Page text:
“Getting out the vote and informing Americans abroad they can vote and how they do that is a major part of what we do.

Photo: Public Domain

“Another thing I’ve been very involved in, and Republicans Overseas has been involved in, is there was a Congressional Act passed in 2010 called the Foreign Accounts Tax Compliance Act: FATCA.

“The US government set up a procedure with the IRS under which they have forced financial institutions abroad to search their database to see if any Americans are customers, if there are any accounts from Americans.

“It’s quite an evolved process. Anyone of our big activities is to attempt to have this law reviewed and cancelled in Congress.”

It’s hard to generalise, but would you say Republicans Overseas tend to me more socially conservative, as many Republicans are in the States, or are they more business-oriented?

“Yes, I would say conservative business-oriented – combining those points.

“We’re conservative and we support the US government and support our president.”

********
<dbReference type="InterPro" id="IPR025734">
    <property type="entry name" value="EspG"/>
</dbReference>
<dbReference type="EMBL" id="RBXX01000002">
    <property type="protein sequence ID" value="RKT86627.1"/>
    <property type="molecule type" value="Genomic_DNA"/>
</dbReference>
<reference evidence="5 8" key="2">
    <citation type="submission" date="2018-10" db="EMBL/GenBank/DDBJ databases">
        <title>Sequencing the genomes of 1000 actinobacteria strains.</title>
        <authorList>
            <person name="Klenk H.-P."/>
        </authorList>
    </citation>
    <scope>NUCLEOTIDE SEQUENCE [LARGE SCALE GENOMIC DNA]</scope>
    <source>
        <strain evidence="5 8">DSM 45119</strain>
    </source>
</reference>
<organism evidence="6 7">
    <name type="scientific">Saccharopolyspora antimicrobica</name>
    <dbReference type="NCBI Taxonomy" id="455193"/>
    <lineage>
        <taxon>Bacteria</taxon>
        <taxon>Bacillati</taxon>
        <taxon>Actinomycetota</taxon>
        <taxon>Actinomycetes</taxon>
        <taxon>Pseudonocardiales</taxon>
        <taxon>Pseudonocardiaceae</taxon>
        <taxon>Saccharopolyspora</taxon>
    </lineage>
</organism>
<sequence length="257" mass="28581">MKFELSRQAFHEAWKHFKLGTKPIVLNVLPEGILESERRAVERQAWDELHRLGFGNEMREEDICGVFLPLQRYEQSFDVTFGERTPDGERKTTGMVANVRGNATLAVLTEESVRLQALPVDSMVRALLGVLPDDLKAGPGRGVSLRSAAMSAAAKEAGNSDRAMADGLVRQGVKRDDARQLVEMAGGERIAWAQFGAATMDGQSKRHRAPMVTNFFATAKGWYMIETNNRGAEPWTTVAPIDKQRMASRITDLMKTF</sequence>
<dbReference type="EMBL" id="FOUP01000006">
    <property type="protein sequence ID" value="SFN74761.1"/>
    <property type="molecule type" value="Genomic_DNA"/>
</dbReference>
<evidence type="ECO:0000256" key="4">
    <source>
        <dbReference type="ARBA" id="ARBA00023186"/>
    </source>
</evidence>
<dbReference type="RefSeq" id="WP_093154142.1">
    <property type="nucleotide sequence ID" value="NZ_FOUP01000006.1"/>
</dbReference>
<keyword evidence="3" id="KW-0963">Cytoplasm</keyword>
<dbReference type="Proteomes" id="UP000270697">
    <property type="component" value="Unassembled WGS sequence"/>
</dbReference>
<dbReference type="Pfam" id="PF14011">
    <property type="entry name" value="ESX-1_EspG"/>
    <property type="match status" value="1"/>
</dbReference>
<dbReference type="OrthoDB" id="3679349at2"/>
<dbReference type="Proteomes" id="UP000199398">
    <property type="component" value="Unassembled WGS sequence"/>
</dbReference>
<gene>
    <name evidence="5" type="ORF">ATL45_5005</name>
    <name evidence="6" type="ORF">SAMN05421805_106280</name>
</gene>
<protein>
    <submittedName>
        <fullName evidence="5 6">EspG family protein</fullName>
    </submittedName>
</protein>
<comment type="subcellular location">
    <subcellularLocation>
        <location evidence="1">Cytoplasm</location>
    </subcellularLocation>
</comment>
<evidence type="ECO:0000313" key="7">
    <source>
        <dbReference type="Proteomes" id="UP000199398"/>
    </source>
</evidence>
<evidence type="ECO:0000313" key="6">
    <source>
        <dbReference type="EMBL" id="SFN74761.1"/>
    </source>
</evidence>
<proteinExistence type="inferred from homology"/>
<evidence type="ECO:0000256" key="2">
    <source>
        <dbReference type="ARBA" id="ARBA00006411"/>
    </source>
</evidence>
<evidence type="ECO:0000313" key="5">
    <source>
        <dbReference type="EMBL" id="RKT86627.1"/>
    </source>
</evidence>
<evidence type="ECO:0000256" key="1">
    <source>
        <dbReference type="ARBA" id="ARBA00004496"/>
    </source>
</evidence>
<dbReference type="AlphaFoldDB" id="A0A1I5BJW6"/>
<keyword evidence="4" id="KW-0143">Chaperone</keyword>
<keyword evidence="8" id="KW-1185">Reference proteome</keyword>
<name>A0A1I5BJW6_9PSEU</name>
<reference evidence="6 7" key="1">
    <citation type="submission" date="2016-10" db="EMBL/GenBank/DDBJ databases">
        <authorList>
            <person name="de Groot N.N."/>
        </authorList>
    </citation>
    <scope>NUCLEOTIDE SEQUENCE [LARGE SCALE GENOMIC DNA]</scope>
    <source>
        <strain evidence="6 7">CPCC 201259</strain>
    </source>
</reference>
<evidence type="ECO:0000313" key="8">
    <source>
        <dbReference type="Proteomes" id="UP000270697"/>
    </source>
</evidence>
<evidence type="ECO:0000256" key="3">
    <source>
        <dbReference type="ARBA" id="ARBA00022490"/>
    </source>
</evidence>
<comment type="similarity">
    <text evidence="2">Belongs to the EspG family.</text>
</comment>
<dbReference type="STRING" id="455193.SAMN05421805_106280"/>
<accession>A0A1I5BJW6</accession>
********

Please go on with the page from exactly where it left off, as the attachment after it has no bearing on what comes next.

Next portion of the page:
I guess Roger you have lived through a lot of Republican presidents, I’m assuming from Nixon on – Ford, Reagan, the Bushes, now Trump. Which of those would you say you personally identify most with politically?

As president I think Reagan set a very good example on how one works with all Americans, not just conservatives

“Ronald Reagan. His background was as an actor, as you probably know. He was also governor of California.

“And as president I think he set a very good example on how one works with all Americans, not just conservatives.

“At that time, during his presidency, the speaker of the House of Representatives was a fellow named Tip O’Neill and they were miles apart, worlds apart, in their political views.

“However, the two of them, Tip O’Neill and President Reagan, if there was a problem to discuss, they went into a room alone and sat down and discussed and looked for ways to find an acceptable solution for all parties.

“I think that was a good lesson for Americans, even today, to see that the word ‘compromise’ is not a dirty word, that we have to be able to find a way to work together and to find a solution that’s acceptable to all.